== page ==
Monday, October 21, 2013

Creating an IoC Container - The Container

This is the first part of a series about creating your own IoC container. Let me start by saying that there's no good reason for you to ever have to do this (unless you're stuck on .NET 1.1 and don't have generics) because there are many established open source IoC containers out there that will cater to everything the average developer will need and more; this is targeted at the inquisitive few who aren't satisfied with it just working, but need to know how.

I'm not going to go into what an IoC container is or what Dependency Injection is all about as there are many good resources that cover that already. So let's jump straight into creating the container.

Registration:

There are two major functions that an IoC container carry out and the first one is registration. This is where the container is populated with details about the types that can be requested from it.

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public void Register<T, U>()
  where U : class, new()
{
  var abstractType = typeof(T);
  var concreteType = typeof(U);

  var registration = new Registration()
  {
    AbstractType = abstractType,
    ConcreteType = concreteType
  };

  _registrations.Add(registration);
}

This method takes two generic types which define the abstract and concrete mapping for a registration. Currently, the container is unable to handle creating objects that have dependencies so this is prevented by using the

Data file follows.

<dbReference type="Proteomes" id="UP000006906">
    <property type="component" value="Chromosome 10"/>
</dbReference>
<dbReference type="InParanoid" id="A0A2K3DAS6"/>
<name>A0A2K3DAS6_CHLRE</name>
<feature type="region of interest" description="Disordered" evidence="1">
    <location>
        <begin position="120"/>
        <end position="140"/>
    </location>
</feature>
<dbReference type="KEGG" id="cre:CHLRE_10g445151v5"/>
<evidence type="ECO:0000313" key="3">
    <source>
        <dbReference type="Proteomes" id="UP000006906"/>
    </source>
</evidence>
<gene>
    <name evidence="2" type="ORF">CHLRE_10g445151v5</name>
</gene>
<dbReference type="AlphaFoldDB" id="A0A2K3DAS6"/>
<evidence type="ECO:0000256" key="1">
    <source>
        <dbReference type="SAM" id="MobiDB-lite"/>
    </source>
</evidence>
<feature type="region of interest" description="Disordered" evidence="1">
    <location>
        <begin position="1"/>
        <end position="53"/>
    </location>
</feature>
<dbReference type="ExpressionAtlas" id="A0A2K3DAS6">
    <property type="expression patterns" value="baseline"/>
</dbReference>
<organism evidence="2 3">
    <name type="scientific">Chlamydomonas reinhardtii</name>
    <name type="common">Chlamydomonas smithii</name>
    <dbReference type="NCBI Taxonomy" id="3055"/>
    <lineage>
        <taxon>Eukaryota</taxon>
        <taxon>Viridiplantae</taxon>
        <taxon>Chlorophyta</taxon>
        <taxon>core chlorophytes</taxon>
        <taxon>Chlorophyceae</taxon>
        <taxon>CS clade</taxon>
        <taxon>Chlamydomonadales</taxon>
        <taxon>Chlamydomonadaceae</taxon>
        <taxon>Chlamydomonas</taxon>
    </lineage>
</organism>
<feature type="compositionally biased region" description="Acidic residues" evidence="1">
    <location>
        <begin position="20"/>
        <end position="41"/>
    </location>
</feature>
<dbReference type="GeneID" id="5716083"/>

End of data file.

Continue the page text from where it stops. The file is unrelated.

new() generic type constraint on the concrete type to ensure that it has a parameter-less constructor. After creating the Registration it is added to an internal collection.

Resolution:

The second function of an IoC container is to instantiate and serve types that are requested from it.

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public T Resolve<T>()
{
  var requestedType = typeof(T);

  Registration registration = GetRegistration(requestedType);
    
  object instance = null;
  if (registration != null)
  {
    instance = Activator.CreateInstance(registration.ConcreteType);
  }

  return (T)instance;
}

private Registration GetRegistration(Type type)
{
  Registration registration = null;

  if (type.IsInterface)
  {
    registration = _registrations.Where(reg => reg.AbstractType == type)
                                 .FirstOrDefault();
  }
  else
  {
    registration = _registrations.Where(reg => reg.ConcreteType == type)
                                 .FirstOrDefault();
  }

  return registration;
}

If a registration for the requested type is found, an instance is created using its default constructor via the Activator (the Activator allows you to create objects dynamically); in the case that no registration is found in the collection of registered types, a null will be returned.

So there you have it, that's a very simple IoC container. It's not very useful in its current incarnation, but in the next part of this series, I will extend it to create instances of objects that take dependencies via their constructor. 

A complete project containing all the source code for the container and a set of unit tests can be found here.

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